6Deterministic Common‐Cause Failure

According to [1], common‐cause failures (CCFs) are “A subset of dependent events in which two or more component fault states exist at the same time, or in a short time interval, and are direct results of a shared cause.” There are two types of shared root causes or common causes (CCs): external causes and internal causes. Examples of external causes include floods, lightning strikes, earthquakes, sudden changes in environments, malicious attacks, design mistakes, power‐supply disturbances, human errors, radiations, computer viruses, etc. Internal causes are mainly propagated failures (PFs) or destructive effects like fire, overheating, short circuit, blackout, or explosions originating from some component within the system, which may destroy or incapacitate other system components.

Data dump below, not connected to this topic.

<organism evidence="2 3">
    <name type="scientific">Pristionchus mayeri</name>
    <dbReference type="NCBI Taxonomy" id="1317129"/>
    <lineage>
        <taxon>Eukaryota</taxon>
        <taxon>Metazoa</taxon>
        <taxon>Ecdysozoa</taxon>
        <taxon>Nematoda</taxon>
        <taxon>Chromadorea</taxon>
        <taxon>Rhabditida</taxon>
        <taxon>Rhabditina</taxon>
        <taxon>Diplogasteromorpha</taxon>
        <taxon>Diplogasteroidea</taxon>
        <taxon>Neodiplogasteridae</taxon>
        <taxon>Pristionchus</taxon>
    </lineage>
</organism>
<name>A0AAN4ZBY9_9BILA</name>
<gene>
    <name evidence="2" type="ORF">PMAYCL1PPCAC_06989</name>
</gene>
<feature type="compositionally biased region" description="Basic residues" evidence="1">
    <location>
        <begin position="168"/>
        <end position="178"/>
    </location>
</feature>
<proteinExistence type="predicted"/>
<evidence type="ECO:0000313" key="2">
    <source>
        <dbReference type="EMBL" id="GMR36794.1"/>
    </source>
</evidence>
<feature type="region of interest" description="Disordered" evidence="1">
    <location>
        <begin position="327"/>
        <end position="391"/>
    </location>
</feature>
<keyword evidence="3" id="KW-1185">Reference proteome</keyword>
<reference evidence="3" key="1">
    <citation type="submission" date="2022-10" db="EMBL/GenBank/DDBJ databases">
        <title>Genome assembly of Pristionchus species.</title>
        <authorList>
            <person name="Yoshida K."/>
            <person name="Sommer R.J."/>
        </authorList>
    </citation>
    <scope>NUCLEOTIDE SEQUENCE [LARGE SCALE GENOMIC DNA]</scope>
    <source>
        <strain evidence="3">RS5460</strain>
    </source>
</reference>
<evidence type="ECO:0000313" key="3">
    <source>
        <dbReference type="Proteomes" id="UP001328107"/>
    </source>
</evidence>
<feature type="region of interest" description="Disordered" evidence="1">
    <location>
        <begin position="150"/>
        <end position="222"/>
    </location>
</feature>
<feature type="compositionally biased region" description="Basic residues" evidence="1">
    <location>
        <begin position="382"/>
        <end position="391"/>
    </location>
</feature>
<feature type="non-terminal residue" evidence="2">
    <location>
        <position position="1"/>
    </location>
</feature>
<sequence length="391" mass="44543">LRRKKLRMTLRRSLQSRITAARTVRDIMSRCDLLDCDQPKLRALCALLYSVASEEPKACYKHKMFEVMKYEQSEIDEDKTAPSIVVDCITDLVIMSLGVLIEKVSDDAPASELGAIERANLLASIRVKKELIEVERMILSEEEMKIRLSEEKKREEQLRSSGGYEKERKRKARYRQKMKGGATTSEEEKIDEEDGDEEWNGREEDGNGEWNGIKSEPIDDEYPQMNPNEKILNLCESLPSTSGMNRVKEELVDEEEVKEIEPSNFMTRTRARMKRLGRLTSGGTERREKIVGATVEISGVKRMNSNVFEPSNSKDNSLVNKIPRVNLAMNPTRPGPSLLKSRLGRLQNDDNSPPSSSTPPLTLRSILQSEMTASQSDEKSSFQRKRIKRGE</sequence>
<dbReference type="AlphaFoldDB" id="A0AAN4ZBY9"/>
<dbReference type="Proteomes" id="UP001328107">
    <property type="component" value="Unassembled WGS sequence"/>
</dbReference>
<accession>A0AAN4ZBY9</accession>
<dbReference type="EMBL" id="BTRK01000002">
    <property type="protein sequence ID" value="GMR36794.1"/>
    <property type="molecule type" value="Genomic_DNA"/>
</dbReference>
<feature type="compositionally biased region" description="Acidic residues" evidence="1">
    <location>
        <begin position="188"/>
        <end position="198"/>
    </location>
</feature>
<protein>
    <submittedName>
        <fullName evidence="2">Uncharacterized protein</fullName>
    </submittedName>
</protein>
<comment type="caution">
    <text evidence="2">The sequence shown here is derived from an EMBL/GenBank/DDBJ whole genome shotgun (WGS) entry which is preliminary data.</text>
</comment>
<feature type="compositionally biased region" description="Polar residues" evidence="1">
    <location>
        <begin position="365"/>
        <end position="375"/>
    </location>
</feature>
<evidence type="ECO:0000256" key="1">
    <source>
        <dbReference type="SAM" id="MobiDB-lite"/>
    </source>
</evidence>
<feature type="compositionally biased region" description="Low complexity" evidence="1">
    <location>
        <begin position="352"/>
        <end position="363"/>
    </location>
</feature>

CCFs typically happen in systems that are designed with redundancy techniques based on the use of s‐identical components [2]. It has been shown by numerous studies that CCFs tend to increase joint component failure probabilities, thus contributing significantly to the overall system unreliability [314]. For example, according to studies performed by Fleming et al. [14] , the unreliability of a system with CCFs can be increased by more than a factor of 10 in varying CCs contribution up to 1%. In other words, failure to consider CCFs can lead to overestimated system reliability metrics [12,13]. Therefore, it is crucial to incorporate effects of CCFs for the accurate ...

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